March 16, 2015 |
Those who criticize President Obama's weak foreign policy (as I have done often) have been looking for smarter ideas from prospective candidates for 2016. Judging by Lettergate - the bizarre tale of the missive sent by Sen. Tom Cotton and 46 Republican colleagues to Iran's ayatollahs - the Republicans aren't ready for prime time. Take a look at the broader implications of the letter and you'll see why. What was most disturbing about the letter was the carelessness with which it was dispatched.
April 15, 2014
IT WASN'T exactly "When Harry Met Sally" when Haleh met Shaul. Haleh Esfandiari and Shaul Bakhash are both Iranian, both highly and Western-educated, but Haleh is Muslim and Shaul is Jewish. When they planned to marry almost 50 years ago, before the Iranian Revolution turned the clock back to the Bronze Age, their families were shocked, says Shaul, but they got over it, says Haleh, "when they realized how much we loved each other and what sensible people we were. " They were married in a civil ceremony in Vienna in 1965.
February 14, 2014 |
Secretary of State John Kerry has done Israelis and Palestinians a huge favor by pushing them to make one last try at negotiating a two-state solution. After months of effort, Kerry will soon present a draft framework meant to serve as a basis for a final agreement. Critics such as Israeli Defense Minister Moshe Ya'alon have called Kerry's project "obsessive and messianic. " Although those remarks were quickly refuted by Prime Minisiter Benjamin Netanyahu, Ya'alon was correct: You really do have to be mad to try to close the current gap between Israelis and Palestinians.
February 3, 2014 |
For those who think the failures of the Arab Spring prove the Mideast is unsuited to democracy, Jordan's Marwan Muasher begs to differ. A scholar and statesman who's long been a voice for tolerance in the Arab world, Muasher argues - in his important new book, The Second Arab Awakening and the Battle for Pluralism - that it's too soon to judge the outcome of the Arab upheavals that began in 2011. He says: "The Arab world never operated in a culture of democracy, so you can't expect a transformational process in three years.
May 3, 2013 |
JERUSALEM - Israel's prime minister gave a cool reception Wednesday to a new Arab Mideast peace initiative, saying the conflict with the Palestinians was not about territory but rather the Palestinians' refusal to recognize Israel as the Jewish homeland. The remarks signaled trouble for Secretary of State John Kerry's new push for Mideast peace and risked reinforcing Benjamin Netanyahu's image as a hard-liner unwilling to make the tough concessions required for peace. Netanyahu has not commented directly on the Arab League's latest initiative, but his words questioned its central tenet - the exchange of captured land for peace - and appeared to counter a modified peace proposal from the Arab world that Washington and Netanyahu's own chief negotiator have welcomed.
March 23, 2013 |
JERUSALEM - President Obama urged Israelis on Thursday to move decisively in a spirit of self-preservation and empathy to secure a lasting peace, but he delivered an even sharper ultimatum to Palestinians to drop conditions that have held up a new round of negotiations. His evening address at the Jerusalem International Convention Center signaled a shift away from the balance he has sought to maintain between Israeli and Palestinian leaders since taking office - and toward Prime Minister Benjamin Netanyahu, with whom he has had a stormy relationship, at least until this trip.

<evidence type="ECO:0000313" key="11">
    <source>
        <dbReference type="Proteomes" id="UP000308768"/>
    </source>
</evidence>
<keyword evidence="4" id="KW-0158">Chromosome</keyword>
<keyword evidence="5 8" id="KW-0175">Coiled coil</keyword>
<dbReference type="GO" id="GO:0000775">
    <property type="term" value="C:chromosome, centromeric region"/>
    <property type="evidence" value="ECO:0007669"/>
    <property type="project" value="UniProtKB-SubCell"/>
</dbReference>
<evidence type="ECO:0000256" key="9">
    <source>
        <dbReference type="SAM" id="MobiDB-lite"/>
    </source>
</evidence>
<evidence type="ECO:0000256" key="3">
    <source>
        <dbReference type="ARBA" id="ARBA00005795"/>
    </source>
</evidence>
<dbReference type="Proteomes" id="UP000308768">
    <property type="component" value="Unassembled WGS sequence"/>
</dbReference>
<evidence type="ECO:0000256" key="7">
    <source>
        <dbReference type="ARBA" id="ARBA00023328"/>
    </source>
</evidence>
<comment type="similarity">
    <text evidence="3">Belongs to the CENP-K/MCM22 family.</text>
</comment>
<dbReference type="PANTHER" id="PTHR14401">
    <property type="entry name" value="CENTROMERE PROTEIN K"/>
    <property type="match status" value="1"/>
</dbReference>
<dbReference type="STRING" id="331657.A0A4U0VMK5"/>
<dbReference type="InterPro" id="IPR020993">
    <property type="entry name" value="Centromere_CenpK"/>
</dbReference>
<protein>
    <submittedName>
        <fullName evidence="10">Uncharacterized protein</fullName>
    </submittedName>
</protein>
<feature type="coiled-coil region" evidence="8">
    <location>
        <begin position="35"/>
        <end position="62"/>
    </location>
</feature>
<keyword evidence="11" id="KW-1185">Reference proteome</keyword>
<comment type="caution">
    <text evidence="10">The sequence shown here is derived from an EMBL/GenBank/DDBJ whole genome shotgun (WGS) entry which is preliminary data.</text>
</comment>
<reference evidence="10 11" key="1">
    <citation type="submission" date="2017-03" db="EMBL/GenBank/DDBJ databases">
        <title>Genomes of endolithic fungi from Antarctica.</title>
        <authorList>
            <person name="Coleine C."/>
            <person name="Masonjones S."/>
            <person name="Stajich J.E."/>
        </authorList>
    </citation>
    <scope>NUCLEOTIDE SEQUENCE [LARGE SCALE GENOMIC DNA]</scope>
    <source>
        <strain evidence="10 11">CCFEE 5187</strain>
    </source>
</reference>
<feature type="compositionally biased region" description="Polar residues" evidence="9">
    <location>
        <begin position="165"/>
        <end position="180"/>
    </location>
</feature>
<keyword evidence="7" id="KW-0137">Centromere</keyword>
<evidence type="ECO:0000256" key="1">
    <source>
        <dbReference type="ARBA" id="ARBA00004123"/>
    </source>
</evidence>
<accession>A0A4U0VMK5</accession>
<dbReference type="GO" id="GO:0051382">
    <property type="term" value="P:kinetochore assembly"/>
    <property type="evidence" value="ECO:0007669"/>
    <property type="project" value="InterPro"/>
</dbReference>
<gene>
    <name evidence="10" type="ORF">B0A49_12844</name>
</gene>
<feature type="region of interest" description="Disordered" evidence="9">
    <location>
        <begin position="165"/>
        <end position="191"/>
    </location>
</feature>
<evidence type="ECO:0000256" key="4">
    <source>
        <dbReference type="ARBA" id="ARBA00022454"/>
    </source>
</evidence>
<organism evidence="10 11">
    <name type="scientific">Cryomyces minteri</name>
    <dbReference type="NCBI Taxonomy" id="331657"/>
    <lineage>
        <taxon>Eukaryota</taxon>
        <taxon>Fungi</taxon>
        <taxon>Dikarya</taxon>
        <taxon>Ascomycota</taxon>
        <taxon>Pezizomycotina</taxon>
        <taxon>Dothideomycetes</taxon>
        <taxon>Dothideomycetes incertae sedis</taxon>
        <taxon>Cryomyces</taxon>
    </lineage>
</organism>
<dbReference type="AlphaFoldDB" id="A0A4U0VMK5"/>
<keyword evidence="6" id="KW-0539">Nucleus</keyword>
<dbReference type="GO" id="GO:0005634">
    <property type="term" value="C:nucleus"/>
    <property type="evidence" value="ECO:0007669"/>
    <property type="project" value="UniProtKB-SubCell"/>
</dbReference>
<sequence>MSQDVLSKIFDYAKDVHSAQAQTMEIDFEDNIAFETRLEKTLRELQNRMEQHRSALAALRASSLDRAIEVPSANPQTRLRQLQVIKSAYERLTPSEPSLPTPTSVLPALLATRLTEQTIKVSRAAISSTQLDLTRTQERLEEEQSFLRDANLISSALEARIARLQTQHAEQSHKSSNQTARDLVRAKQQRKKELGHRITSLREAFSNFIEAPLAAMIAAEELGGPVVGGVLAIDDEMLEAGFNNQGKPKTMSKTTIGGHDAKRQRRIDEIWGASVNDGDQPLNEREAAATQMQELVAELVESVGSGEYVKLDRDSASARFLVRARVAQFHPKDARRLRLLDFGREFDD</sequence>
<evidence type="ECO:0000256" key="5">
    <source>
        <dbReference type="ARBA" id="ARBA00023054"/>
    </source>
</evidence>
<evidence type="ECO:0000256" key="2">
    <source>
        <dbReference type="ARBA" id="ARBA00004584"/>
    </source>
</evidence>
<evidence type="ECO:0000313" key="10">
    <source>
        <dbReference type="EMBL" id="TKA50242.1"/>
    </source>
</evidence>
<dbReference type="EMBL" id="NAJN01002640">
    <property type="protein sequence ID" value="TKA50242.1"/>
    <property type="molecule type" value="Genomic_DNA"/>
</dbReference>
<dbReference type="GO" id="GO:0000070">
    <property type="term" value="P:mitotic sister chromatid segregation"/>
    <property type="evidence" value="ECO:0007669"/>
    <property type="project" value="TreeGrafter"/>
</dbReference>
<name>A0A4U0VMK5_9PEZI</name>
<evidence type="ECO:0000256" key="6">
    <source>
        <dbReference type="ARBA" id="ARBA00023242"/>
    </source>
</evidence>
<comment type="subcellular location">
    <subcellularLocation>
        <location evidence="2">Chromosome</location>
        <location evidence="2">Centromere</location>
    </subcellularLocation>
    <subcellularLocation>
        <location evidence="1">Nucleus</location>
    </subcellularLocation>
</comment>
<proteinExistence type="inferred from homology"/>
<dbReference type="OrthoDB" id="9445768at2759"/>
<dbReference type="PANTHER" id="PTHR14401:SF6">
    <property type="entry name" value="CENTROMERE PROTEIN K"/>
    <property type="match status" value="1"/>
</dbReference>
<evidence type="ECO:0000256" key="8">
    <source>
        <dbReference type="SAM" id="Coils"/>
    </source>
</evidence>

January 15, 2013
By Moncef Marzouki The futurist Alvin Toffler used to say that when a society reaches a certain degree of development, democracy becomes a technical necessity, not simply an ethical one. But this rule didn't seem to apply to the Arab world. Industrialization failed, "modernity" arrived late due to colonization, and when a democratic wave destroyed dictatorships in Latin America and Eastern Europe, little happened in North Africa and the Middle East. Racists pointed to the wrong cause for this phenomenon, citing the culture.
August 6, 2012 |
Here we go again. That strange coalition of neocons and liberal interventionists is clamoring once more for a more muscular U.S. approach to Syria. And, unsurprisingly, they're looking to blame someone for "losing" the country. Don't believe any of it. The time for guilting the United States into expensive, ill-thought-out military interventions has passed. The reasons to intervene in Syria — to defuse a bloody conflict and deal the Iranian mullahs a mortal blow — are just not compelling enough to offset the risks and unknowns.
February 19, 2012 |
In April, the prize-winning New York Times correspondent Anthony Shadid was asked, on the NPR talk show On Point , why he kept taking terrible risks to cover conflicts in the Middle East. "I kind of wonder if it's irresponsible of you," a caller mused out loud. "Why would someone put themselves in such a situation?" Shadid, in his typically modest fashion, admitted this was "a perfectly legitimate question. " Then he replied slowly, "I felt that if I wasn't there, the story wouldn't be told.
February 3, 2012
O NE WEEK after Holocaust Remembrance Day, the carnival of hate known as the National Boycott, Divestment and Sanctions Conference arrives at the University of Pennsylvania today, its clown car stocked with lies, half-lies, white lies and bald-faced lies, playing to the ignorant. It gets no sympathy from Penn, which rejects its theme. Penn believes in free speech, as does Israel, the target of the hate fest. Free speech, and most human rights embedded in Western societies, are absent in Arab states.